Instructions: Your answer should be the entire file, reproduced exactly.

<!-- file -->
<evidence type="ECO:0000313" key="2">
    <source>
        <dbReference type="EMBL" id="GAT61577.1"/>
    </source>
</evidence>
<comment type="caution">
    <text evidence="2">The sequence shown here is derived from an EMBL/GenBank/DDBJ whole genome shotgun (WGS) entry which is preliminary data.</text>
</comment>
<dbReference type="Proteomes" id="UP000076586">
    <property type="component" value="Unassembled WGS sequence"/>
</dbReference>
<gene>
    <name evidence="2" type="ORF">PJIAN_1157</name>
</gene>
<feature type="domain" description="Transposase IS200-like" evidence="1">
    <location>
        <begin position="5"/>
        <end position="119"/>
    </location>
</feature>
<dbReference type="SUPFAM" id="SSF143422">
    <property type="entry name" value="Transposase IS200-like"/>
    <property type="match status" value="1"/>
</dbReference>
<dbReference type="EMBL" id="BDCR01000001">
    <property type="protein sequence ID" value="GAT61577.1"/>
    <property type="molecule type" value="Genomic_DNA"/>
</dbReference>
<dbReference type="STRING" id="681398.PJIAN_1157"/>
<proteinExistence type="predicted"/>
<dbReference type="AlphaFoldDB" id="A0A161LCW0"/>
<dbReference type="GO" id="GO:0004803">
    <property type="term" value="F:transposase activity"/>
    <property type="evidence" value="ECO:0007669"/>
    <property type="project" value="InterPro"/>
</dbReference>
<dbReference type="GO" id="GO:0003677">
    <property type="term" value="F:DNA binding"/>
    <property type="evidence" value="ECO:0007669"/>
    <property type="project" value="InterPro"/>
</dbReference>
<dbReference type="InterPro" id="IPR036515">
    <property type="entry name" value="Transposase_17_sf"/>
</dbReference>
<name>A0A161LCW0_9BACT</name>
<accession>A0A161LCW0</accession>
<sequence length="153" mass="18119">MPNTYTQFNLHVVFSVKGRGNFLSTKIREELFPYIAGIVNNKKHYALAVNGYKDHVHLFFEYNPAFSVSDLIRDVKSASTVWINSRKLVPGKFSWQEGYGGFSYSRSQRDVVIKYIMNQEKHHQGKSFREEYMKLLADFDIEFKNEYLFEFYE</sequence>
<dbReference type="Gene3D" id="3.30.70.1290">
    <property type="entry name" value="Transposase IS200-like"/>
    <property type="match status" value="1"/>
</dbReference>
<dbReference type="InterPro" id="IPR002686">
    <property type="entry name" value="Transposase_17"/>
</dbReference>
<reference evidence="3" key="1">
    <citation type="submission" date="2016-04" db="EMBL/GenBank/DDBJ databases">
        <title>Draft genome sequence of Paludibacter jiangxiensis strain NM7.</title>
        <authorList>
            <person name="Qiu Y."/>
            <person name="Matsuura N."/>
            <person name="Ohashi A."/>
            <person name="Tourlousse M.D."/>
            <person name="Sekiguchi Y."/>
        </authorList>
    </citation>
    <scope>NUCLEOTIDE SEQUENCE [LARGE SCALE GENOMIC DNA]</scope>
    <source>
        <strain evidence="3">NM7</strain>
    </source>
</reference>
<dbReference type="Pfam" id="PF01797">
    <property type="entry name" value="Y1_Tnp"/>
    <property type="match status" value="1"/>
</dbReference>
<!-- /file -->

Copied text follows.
<evidence type="ECO:0000313" key="2">
    <source>
        <dbReference type="EMBL" id="GAT61577.1"/>
    </source>
</evidence>
<comment type="caution">
    <text evidence="2">The sequence shown here is derived from an EMBL/GenBank/DDBJ whole genome shotgun (WGS) entry which is preliminary data.</text>
</comment>
<dbReference type="Proteomes" id="UP000076586">
    <property type="component" value="Unassembled WGS sequence"/>
</dbReference>
<gene>
    <name evidence="2" type="ORF">PJIAN_1157</name>
</gene>
<feature type="domain" description="Transposase IS200-like" evidence="1">
    <location>
        <begin position="5"/>
        <end position="119"/>
    </location>
</feature>
<dbReference type="SUPFAM" id="SSF143422">
    <property type="entry name" value="Transposase IS200-like"/>
    <property type="match status" value="1"/>
</dbReference>
<dbReference type="EMBL" id="BDCR01000001">
    <property type="protein sequence ID" value="GAT61577.1"/>
    <property type="molecule type" value="Genomic_DNA"/>
</dbReference>
<dbReference type="STRING" id="681398.PJIAN_1157"/>
<proteinExistence type="predicted"/>
<dbReference type="AlphaFoldDB" id="A0A161LCW0"/>
<dbReference type="GO" id="GO:0004803">
    <property type="term" value="F:transposase activity"/>
    <property type="evidence" value="ECO:0007669"/>
    <property type="project" value="InterPro"/>
</dbReference>
<dbReference type="GO" id="GO:0003677">
    <property type="term" value="F:DNA binding"/>
    <property type="evidence" value="ECO:0007669"/>
    <property type="project" value="InterPro"/>
</dbReference>
<dbReference type="InterPro" id="IPR036515">
    <property type="entry name" value="Transposase_17_sf"/>
</dbReference>
<name>A0A161LCW0_9BACT</name>
<accession>A0A161LCW0</accession>
<sequence length="153" mass="18119">MPNTYTQFNLHVVFSVKGRGNFLSTKIREELFPYIAGIVNNKKHYALAVNGYKDHVHLFFEYNPAFSVSDLIRDVKSASTVWINSRKLVPGKFSWQEGYGGFSYSRSQRDVVIKYIMNQEKHHQGKSFREEYMKLLADFDIEFKNEYLFEFYE</sequence>
<dbReference type="Gene3D" id="3.30.70.1290">
    <property type="entry name" value="Transposase IS200-like"/>
    <property type="match status" value="1"/>
</dbReference>
<dbReference type="InterPro" id="IPR002686">
    <property type="entry name" value="Transposase_17"/>
</dbReference>
<reference evidence="3" key="1">
    <citation type="submission" date="2016-04" db="EMBL/GenBank/DDBJ databases">
        <title>Draft genome sequence of Paludibacter jiangxiensis strain NM7.</title>
        <authorList>
            <person name="Qiu Y."/>
            <person name="Matsuura N."/>
            <person name="Ohashi A."/>
            <person name="Tourlousse M.D."/>
            <person name="Sekiguchi Y."/>
        </authorList>
    </citation>
    <scope>NUCLEOTIDE SEQUENCE [LARGE SCALE GENOMIC DNA]</scope>
    <source>
        <strain evidence="3">NM7</strain>
    </source>
</reference>
<dbReference type="Pfam" id="PF01797">
    <property type="entry name" value="Y1_Tnp"/>
    <property type="match status" value="1"/>
</dbReference>